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Researching Legislative History  

Last Updated: Aug 1, 2014 URL: http://law.wne.libguides.com/legislative-history Print Guide RSS Updates

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Online Introductory Material

Professor Robert C. Berring of the University of California, Berkeley School of Law has a podcast on Legislative Histories and other legal research topics.

CALI has several lessons on Federal Legislative History research, including "Federal Legislative History Research:  Compiled Legislative Histories" by Professor Lee F. Peoples, Director of the Oklahoma City University Law Library and "Researching Federal Legislative History" by Professor Nancy Johnson at Georgia State University.

The Law Library of Congress has created a brief guide to federal legislative history.

The Massachusetts State Library provides a summary of the process of compiling the history of a Massachusetts law.  It has also created a Video on the Legislative History Process and a Comprehensive Guide to Massachusetts Legislative History.

The Connecticut State Library has a Guide to Connecticut Legislative History that provides an overview of the legislative history search process. 

 

Introduction

Legislative history refers to the events (hearings, debates) and documents (reports) surrounding the consideration and enactment of a particular legislative bill. One of the purposes in compiling a legislative history is to try to ascertain what the legislature intended in authoring the bill, or the purpose and meaning of specific legislative language. 

The key to successfully locating a state's legislative history documents is to understand the state's legislative process and to identify the documents generated during that process. This information can vary significantly from state to state depending on how accessible the particular state has made its legislative history. Typically, however, state level legislative history material is not published as consistently as at the federal level. Committee hearings on bills are not usually transcribed, reports on bills are rarely prepared. There is no written record of debate.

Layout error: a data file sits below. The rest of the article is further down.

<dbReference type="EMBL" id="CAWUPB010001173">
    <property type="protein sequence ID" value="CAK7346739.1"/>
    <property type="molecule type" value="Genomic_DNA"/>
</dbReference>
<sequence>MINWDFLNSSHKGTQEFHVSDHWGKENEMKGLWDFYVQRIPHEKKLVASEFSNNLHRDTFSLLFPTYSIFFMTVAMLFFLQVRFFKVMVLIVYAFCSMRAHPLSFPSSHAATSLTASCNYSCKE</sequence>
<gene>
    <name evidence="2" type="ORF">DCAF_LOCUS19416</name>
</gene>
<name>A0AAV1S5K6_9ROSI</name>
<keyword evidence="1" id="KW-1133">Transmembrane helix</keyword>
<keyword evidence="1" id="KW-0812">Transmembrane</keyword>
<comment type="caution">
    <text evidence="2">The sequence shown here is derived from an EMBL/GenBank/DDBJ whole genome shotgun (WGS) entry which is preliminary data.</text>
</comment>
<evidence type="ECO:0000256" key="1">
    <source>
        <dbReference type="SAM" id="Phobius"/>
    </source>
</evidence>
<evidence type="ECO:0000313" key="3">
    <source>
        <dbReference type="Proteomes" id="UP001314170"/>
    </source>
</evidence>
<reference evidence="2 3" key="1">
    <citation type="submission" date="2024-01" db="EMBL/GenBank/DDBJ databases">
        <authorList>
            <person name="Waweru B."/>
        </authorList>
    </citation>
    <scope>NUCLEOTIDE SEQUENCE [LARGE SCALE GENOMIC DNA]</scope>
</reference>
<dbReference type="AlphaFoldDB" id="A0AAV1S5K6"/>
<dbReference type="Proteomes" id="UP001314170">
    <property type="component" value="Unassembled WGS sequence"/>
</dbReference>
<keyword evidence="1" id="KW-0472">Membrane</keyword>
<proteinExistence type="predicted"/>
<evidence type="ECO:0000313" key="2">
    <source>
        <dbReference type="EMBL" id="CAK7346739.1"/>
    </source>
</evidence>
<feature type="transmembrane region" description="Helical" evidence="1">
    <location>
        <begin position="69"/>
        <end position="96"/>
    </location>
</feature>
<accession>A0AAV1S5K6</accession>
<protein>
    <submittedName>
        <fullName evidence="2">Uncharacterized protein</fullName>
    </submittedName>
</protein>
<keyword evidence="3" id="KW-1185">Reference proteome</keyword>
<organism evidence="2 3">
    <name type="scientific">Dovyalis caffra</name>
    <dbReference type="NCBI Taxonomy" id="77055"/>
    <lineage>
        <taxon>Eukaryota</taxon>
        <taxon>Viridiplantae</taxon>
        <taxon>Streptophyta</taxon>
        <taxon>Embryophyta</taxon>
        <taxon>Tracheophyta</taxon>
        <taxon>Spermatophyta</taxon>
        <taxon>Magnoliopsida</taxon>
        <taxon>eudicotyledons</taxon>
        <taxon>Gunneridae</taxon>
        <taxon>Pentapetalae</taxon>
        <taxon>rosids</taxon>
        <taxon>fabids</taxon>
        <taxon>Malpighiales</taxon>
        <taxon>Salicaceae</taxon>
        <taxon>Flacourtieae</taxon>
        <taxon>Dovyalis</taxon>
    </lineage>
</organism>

This guide provides information on researching legislative history for federal statutes, Massachusetts statutes, and Connecticut statutes. In the introduction, the guide uses the federal system as an example of what one may find in a legislative history.

 

How a Bill Becomes a Law

how our laws are made

Source: Mike Wirth & Dr. Suzanne Cooper Guasco, How Our Laws Are Made, http://www.mikewirthart.com/wp-content/uploads/2010/06/howlawsmadeWIRTH2.jpg.

 

  1. Bill is introduced in the House (H.R.####) or Senate (S.####).

  2. Bill is assigned to a committee.

  3. The committee may let the bill die or hold hearings and mark up the bill.

  4. The committee votes to report the bill and writes a report on its thought process.

  5. The bill is sent to the floor of its originating house for debate and voting.

  6. Once a bill passes in its originating house, it is called an engrossed bill.  It is sent to the other house and the same process begins again.  Once it is sent to the other house, it is called an act.

  7. If the two houses disagree on aspects of the bill, they may have a conference to resolve disputes.  They will draft a report showing how they came to their conclusions.

  8. Once the bill passes both houses, it is called an "enrolled act."

  9. The enrolled act is sent to the President for who will either sign or veto it

 

 

Types of Legislative Materials

  1. Bill or Act in various versions, e.g. as introduced, as reported out of committee, as sent to the president, etc.

  2. Hearing Records: Witnesses oral/written statements, committee Q&As, statements and exhibits submitted by interested parties.

  3. Committee Prints: Research reports prepared by committee staff, consultants, the Library of Congress, and others.

  4. Committee Reports: Description & analysis of the bill, discussion of its background, committee's findings/recommendations, text of recommended bill, minority views, recommended costs.

  5. Floor Debates & Proceedings: Statements made and/or actions taken in a chamber of Congress.

  6. Presidential Statements: Signing statements or veto messages.

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Librarians who staff the Reference Desk are available to help you plan your research strategy and to help you find resources that might be useful in your project. You may set up an appointment to speak with a Librarian about your research needs. The Law Library offers two types of electronic reference service for our law students: email and chat. To use email reference service, please contact Renee Rastorfer. The chat reference service is available during all scheduled reference hours, unless otherwise publicized. The buddy name of the Law School Library is WNELawChat. We are monitoring AOL Instant Messenger and Yahoo! Messenger. See the "Chat With a Librarian" Box above. Click here to learn more about reference chat service.

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